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September 9, 2021

Optimizing NFT Minting & Batch Transactions on Efinity

Optimizing NFT Minting & Batch Transactions on Efinity
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Designing safe, affordable transactions on Efinity will create faster ledgers and push the democratization of disruptive technologies like NFTs.

One of the greatest headaches of a blockchain developer is how to keep fees as low as possible, without sacrificing security or speed.

At Enjin, we view such obstacles as an opportunity to innovate, push the limits, and adapt our solutions to the evolving needs of our users.

In this article, I'll describe one of the core optimizations we've applied to Efinity, which will vastly improve the experience of our game adopters and users:

  • Minting a massive amount of non-fungible tokens (NFTs)
  • Batch transfers of a massive amount of NFTs

Don't miss the final benchmarks at the end of the article!

Optimizing NFT Transactions

The Issue: I/O Throughput

Efinity is developed using Substrate, and will be deployed as a parachain (on Polkadot). In this ecosystem, access to the storage (reading or writing the state of the blockchain) is critical when you benchmark the transaction (extrinsic) of your runtime.

The goal here is to reduce the number of I/O operations on the storage as much as possible, which will mean an immediate reduction in fees for the user.

In order to store the balance of NFT in an account, we could use the following structure:

In this way, we can store/query the balance of the given token belonging to the specified asset for the target account. In Substrate, we could also iterate over the storage and enumerate the tokens owned by an account with or without fixing the asset.

However, the big issue of this representation is the number of I/O operations needed by massive minting and batch transfers. For instance, if we want to create 1,000,000 tokens for a new game, then it will require at least 1,000,000 writes into the storage.

In the same way, batch transfers would not be optimized and they would take one read plus two writes (one in the source account, and another in target) per single transfer.

The Solution: Chunks of Tokens

One way to reduce the I/O on the storage is by grouping things. In this case, we are going to put a group of tokens into a single structure: the chunk.

A chunk is a group of sequential tokens that share an index.

For instance, let’s assume we defined the size of the chunk to 512 elements, and the chunk index is the result of the division of the token ID by 512 (the chunk size).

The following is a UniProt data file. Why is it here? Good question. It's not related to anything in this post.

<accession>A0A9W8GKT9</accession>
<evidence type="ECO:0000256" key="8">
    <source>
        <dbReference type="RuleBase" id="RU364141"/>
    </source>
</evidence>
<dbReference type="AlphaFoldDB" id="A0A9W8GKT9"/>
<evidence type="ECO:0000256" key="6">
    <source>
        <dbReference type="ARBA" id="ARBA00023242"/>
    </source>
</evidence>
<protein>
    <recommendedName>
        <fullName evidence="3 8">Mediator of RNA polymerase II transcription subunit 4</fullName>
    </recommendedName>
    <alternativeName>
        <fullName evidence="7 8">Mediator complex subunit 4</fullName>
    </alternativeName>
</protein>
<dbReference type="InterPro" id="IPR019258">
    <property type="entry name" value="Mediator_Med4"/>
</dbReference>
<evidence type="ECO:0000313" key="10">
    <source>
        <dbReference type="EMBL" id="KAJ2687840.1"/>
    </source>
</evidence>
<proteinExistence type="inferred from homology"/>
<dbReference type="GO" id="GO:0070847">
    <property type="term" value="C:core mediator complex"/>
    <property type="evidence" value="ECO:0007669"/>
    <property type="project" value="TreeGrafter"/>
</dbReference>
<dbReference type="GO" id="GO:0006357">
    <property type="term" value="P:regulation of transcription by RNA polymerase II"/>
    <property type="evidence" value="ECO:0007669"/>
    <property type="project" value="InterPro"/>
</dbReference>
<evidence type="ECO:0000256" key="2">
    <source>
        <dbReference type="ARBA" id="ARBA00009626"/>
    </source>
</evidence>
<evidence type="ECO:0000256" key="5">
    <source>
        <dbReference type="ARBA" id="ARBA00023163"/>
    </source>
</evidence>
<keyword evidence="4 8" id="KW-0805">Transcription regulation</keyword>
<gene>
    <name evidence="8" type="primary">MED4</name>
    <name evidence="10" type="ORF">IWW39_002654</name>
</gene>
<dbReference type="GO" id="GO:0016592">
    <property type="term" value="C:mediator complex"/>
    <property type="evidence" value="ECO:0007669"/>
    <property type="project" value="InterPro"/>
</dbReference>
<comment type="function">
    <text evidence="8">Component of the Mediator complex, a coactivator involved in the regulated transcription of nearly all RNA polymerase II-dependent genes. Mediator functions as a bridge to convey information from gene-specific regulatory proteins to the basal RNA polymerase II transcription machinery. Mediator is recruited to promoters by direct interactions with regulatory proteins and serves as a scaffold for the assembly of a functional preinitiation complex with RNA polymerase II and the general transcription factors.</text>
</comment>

If we follow the previous example, we have reduced the I/O from 1,000,000 to 1,954.

One Step Further: Ranges

Now that we've reduced the number of I/O, let’s try to reduce the fees and space dedicated to storing our token IDs. We are going to take the advance of the sequential token IDs to make a compression of chunks.

A range is an open-ended range of token IDs, e.g., [0,512) representing a chunk of tokens 0,1,2,...,511. Instead of writing all token IDs inside the chunk, we will write only ranges.

The best case is when the chunk is full, where we only need two IDs to define it. For instance, a chunk with the first 10 tokens like [0,1,2,3,4,5,6,7,8,9] will be compressed into a range [0,10). The 'uncompressed' version of the chunk uses 10 integers, while the compressed version only requires 2 integers.

The worst case is when a chunk contains only odd or even token IDs, in which we will need 512 IDs to represent ranges for 256 tokens. For instance, if a chunk contains non-sequential elements like [0, 2, 4, 6], then its compressed range representation will require more space, like { [0,1), [2,3), [4,5), [6,7) }.

Using ranges will increase the complexity of some operations like subtraction and addition (which are used for transfers between accounts), but that new complexity will be an order of magnitude less than I/O operations.

Performance: Sounds good, but let me see the figures.

The most important rule: any improvement MUST be supported by figures on a benchmark.

The following table shows the transactions affected by this optimization. The rest of the extrinsics of the pallet were omitted because they were not affected in performance terms:

Some important things to highlight:

  • NFT Minting sees an impressive improvement of 99.8%. In that first draft, I was able to mint 120,000,000 NFTs in one single block.
  • Batching NFT transfers only saw x2, but the deviation of the standard error shows that we could get better figures on specific use cases.
  • A new optimized chunked NFT transfer. Any smart wallet could take advantage of the underlying optimization through new API functions. Transferring up to 512 tokens on the same chunk will cost the same as one single transfer.
  • The degradation on single transfers is around 8% at the initial draft. We still need to add some extra operations inside that, so this number will decrease in future versions.

The source code will be opened soon.


Efinity will democratize NFTs using micro-fees, and will be a game-changer for developers and businesses who require better performance on massive operations.

This kind of optimization can be used in other areas, and those figures are still on L1 where security and liquidity are kept at high levels.

Optimizing NFT Minting & Batch Transactions on Efinity
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